Online program helps families of pre–schoolers with ADHD

September 29, 2016
Online program helps families of pre–schoolers with ADHD
Credit: University of Queensland

A University of Queensland online program has been shown to alleviate children's attention deficit hyperactivity disorder (ADHD) symptoms and parents' stress.

UQ Parenting and Family Support Centre Director and study co-author Professor Matt Sanders said a University of Auckland study trialed Triple P Online, a self-directed, interactive currently available free to Queensland families.

Professor Sanders said the study lent support to international clinical guidelines advocating that families of pre-school children with signs of ADHD should access evidence-based parenting programs before medication is prescribed.

"This is the first study in the world to demonstrate that an online program can generate improvements for these families,'' Professor Sanders said.

The study, conducted by University of Auckland Faculty of Education and Social Work researchers Dr Nike Franke and Dr Louise Keown, involved 53 New Zealand families with children aged three or four with extreme levels of hyperactivity and inattentiveness.

Parents had access to the Triple P Online program for 16 weeks, plus two phone consultations to help tailor strategies to their family situation.

After taking part in the trial, parents reported significantly lower levels of stress and depression and greater parenting satisfaction.

Many parents reported feeling more confident in their parenting skills, and that their child's behaviour was much easier to manage.

"Coping at home with pre-schoolers who show these extreme behaviours can be very challenging and stressful for parents,'' Dr Franke said.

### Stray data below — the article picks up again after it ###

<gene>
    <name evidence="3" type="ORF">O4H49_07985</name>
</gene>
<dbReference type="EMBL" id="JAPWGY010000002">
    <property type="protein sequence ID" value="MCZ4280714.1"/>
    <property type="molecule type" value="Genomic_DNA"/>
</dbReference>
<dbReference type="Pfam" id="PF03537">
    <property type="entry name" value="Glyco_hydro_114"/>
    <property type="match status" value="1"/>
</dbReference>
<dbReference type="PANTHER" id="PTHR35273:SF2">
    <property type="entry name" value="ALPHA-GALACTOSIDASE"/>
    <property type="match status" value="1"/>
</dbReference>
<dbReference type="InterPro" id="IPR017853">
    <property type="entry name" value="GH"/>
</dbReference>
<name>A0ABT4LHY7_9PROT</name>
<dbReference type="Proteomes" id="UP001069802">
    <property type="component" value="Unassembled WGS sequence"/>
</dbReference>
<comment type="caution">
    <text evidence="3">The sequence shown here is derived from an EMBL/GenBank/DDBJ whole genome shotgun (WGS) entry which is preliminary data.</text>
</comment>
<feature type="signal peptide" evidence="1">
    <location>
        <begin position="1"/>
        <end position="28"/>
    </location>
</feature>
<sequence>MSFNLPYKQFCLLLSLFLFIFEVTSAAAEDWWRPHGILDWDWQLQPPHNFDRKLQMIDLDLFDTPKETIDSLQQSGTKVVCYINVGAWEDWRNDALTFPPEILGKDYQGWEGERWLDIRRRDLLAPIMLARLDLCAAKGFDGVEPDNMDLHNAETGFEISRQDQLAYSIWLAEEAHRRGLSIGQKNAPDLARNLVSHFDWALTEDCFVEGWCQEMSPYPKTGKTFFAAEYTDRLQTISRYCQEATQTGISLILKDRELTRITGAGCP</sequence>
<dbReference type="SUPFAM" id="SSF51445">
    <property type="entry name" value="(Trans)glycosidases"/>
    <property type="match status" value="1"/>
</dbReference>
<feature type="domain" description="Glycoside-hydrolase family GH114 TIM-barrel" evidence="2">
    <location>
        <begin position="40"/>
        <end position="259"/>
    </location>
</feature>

"They can also have difficulties in social situations with their peers, and parents can feel embarrassed ashamed, and blame themselves.''

Dr Keown said the results of the trial highlighted the potential benefits of an online parenting program as an early intervention for preschool ADHD, and for parents of these children.

"ADHD behaviours are associated with long-term problems such as difficult relationships with parents, teachers and peers, and poor academic performance, so it is best to intervene as early as possible,'' Dr Keown said.

"An effective online program means parents can get help in their own homes easily and anonymously which is what many parents want.''

Triple P Online is part of the Triple P - Positive Parenting Program system of programs developed by Professor Sanders and fellow UQ researchers.

Triple P programs, including Triple P Online, are available free to Queensland families, funded by the Queensland Government.

The study was published in the Journal of Attention Disorders.

Explore further: Parenting course adapted for dads benefits the whole family

More information: N. Franke et al. An RCT of an Online Parenting Program for Parents of Preschool-Aged Children With ADHD Symptoms, Journal of Attention Disorders (2016). DOI: 10.1177/1087054716667598

Related Stories

Parenting course adapted for dads benefits the whole family

July 2, 2015

Participation in parenting programs has traditionally been more likely to involve women, but new research suggests adapting The University of Queensland's Triple P – Positive Parenting Program can increase fathers' engagement ...

Parents see sibling fighting as normal

June 2, 2014

(Medical Xpress)—Three out of four Australian parents are concerned about their children fighting yet claim their kids get along well, a University of Queensland study has found.

Recommended for you

Children with ADHD often live in chaotic households

March 9, 2017

Researchers often observe inadequate parenting, a negative emotional climate and household chaos in families of children with ADHD. A research group at Goethe University Frankfurt and the universities of Bremen, Heidelberg, ...

Could the 'Mediterranean' diet help prevent ADHD?

January 30, 2017

(HealthDay)—Kids who follow a Mediterranean diet—high in fruits, vegetables and "good" fats—may be less likely to have attention deficit hyperactivity disorder (ADHD), a small study suggests.

0 comments

Please sign in to add a comment. Registration is free, and takes less than a minute. Read more

Click here to reset your password.
Sign in to get notified via email when new comments are made.